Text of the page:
School bus cameras back in Ontario's sights, but Wynne won't commit

Ontario is debating the idea of using cameras on school buses to ticket drivers that illegally blow past the vehicles as children get on and off, but the government isn't ready to commit.

Other jurisdictions, including in Texas and Virginia, already have similar technology in place

The camera technology would mean that if you have blow past a stopped school bus, with its flashers on, and you might received a hefty bill in the mail. (NSSBA)

Ontario legislators are debating the idea of using cameras on school buses to ticket drivers that illegally blow past the vehicles as children get on and off, but the government isn't ready to commit to the measure without further study.

Local politicians and school bus companies have called on the provincial government to pass legislation that will enable video from cameras mounted on the outside of school buses to be admitted as evidence in court without a witness to back up the footage, as is currently the requirement.

Such a change in law could mean that the owners of vehicles that illegally pass school buses get tickets in the mail after being caught on camera.

But Transportation Minister Steven Del Duca said while the Liberal government is supportive of the idea, it isn't ready to pass legislation on it without further consideration.

The government has some concerns about the details of the technology involved and the legislative change it would require, he said.

"We're going to make sure we get it right," Del Duca said. "Moving forward with technology that doesn't actually provide you with the outcome you're looking for doesn't make a lot of sense to me."

Tech already in action elsewhere

Several jurisdictions in the U.S., including in Texas and Virginia, already use school bus cameras to ticket drivers.

A pilot project also tested the technology this spring in BrantfordMississauga, Sudbury and Kitchener-Waterloo. It was conducted by a company that makes the cameras, along with municipalities, school boards and police forces in the communities.

The project found drivers illegally passed school buses that stopped to let children on or off — with their lights flashing and stop-arm out — in all those communities.

In rural Brantford, there was one blow-by per bus every three days, but in Mississauga, the problem was the worst — occurring an average of two-and-a-half times per bus per day.

The exterior camera technology is already in place in jurisdictions in both the United States and Canada. (CBC)

Mississauga Mayor Bonnie Crombie said the province needs to deal with the issue.

"We must take action to reduce these incidences and increase safety for our children," she said in a statement. "We cannot wait for serious injury or a fatality before we act."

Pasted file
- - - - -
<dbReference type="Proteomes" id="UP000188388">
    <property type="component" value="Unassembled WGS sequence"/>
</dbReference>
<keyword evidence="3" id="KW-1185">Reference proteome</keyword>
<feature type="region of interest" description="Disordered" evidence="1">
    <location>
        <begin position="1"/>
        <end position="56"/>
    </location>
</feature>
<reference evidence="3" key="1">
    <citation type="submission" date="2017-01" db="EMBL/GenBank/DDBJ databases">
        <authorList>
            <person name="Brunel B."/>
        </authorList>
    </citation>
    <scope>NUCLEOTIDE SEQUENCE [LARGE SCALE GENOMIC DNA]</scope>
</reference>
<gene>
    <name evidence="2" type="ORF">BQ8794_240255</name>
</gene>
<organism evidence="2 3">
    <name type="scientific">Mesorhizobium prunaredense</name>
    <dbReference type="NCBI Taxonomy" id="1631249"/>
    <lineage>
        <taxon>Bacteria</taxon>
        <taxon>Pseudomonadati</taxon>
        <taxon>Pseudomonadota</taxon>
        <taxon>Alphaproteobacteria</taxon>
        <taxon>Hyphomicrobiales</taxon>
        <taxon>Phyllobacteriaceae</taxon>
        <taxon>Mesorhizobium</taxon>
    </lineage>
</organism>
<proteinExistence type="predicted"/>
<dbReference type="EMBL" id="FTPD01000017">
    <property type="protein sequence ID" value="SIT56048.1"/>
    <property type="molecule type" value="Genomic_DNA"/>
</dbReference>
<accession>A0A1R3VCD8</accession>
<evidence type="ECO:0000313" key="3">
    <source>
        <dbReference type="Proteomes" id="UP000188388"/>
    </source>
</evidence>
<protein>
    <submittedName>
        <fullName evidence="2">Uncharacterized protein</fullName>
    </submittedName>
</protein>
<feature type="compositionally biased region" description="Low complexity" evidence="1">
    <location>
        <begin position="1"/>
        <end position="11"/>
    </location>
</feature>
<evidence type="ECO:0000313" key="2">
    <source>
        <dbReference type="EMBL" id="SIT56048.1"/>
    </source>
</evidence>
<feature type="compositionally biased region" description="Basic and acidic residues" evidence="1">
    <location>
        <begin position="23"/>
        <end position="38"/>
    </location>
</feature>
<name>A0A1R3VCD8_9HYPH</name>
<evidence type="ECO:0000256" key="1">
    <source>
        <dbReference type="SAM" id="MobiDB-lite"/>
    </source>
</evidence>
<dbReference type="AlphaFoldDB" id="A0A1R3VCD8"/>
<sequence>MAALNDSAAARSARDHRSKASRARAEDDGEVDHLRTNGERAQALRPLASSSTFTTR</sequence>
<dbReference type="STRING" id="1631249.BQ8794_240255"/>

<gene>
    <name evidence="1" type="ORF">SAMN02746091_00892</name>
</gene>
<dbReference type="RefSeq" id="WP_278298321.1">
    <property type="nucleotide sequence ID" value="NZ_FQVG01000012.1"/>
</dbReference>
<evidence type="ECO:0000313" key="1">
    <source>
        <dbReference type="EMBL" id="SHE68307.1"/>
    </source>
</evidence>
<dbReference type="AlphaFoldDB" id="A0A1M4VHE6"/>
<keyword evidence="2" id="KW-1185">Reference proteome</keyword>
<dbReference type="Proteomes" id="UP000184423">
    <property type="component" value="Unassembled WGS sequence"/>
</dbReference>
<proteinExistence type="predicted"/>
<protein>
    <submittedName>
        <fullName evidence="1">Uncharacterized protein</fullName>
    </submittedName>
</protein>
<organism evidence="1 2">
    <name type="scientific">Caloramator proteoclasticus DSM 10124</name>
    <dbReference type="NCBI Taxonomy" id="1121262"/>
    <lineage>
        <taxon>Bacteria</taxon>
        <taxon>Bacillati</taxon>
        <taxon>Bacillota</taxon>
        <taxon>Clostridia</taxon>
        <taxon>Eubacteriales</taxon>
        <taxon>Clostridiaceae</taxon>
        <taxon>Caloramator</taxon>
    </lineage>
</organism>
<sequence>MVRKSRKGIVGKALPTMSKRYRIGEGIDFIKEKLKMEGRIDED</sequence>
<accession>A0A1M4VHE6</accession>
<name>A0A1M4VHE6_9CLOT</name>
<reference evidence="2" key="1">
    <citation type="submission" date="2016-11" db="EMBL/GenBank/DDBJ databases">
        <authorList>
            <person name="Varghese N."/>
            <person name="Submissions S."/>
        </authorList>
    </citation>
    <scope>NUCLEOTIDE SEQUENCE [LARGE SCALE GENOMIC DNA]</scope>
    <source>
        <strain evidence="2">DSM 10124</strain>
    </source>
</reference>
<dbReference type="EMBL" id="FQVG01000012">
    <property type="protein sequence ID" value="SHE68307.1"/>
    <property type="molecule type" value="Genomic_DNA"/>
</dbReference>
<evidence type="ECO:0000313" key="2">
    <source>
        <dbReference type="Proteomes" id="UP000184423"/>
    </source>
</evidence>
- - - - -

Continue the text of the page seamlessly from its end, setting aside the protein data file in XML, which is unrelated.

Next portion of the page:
Widespread problem

In the Waterloo area, where the pilot project found 500 to 700 illegal blow-bys of local school buses each week, bus drivers have serious concerns about the issue, said Keith Prudham, the safety and information supervisor for the Student Transportation Services of Waterloo Region.

Prudham said police can't follow every bus to fine people, so camera-based tickets would help.

"Once people start to get hit with violations and fines the word gets out that this is a costly move on your part, not to mention how unsafe it is for children on the road," he said.

Currently, even with video of drivers illegally passing school buses, fines often aren't laid because the footage can't be considered evidence in court without a witness.

'I've witnessed some really close calls'

One retired bus driver said a witness can be difficult to come by because it's hard for a bus driver to take down the license plate of a vehicle that whizzes past a school bus while still watching students going and coming from the vehicle.

"I can honestly say I've witnessed some really close calls by blow-bys," said Leo Heuvelmans, who came to the Ontario Legislature this week to speak about the issue.

To tackle the problem, the Progressive Conservatives proposed a private member's bill modelled after legislation for red-light cameras, which would allow tickets to be issued through the mail to owners of vehicles that fail to stop for a school bus.

The party sought to add its bill into the Liberal government's Safer School Zones Act as an amendment, which would have given it greater certainty of becoming law.

The government act, which is making its way through the legislature, will allow municipalities to use automated speed enforcement systems — better known as photo radar — in school zones and community safety zones, allowing speeding vehicles to be ticketed by mail, without a police officer present. It is expected to pass into law soon.

Political football

The Liberals, however, blocked the PC attempt to add the school bus cameras bill as an amendment, and accused the party of trying to delay the government's school safety legislation and putting people's lives at risk in the process.

In response, PC Transportation Critic Michael Harris said it was Liberals who were playing games with children's lives.

Del Duca said ministry staffers will be able to pursue the bus camera issue once the Safer School Zones Act is passed.

Harris said he plans to try one more time to convince the government to address the issue through its school safety legislation at a committee meeting on Monday.

The current fine for passing a stopped school bus is $490, plus six demerit points.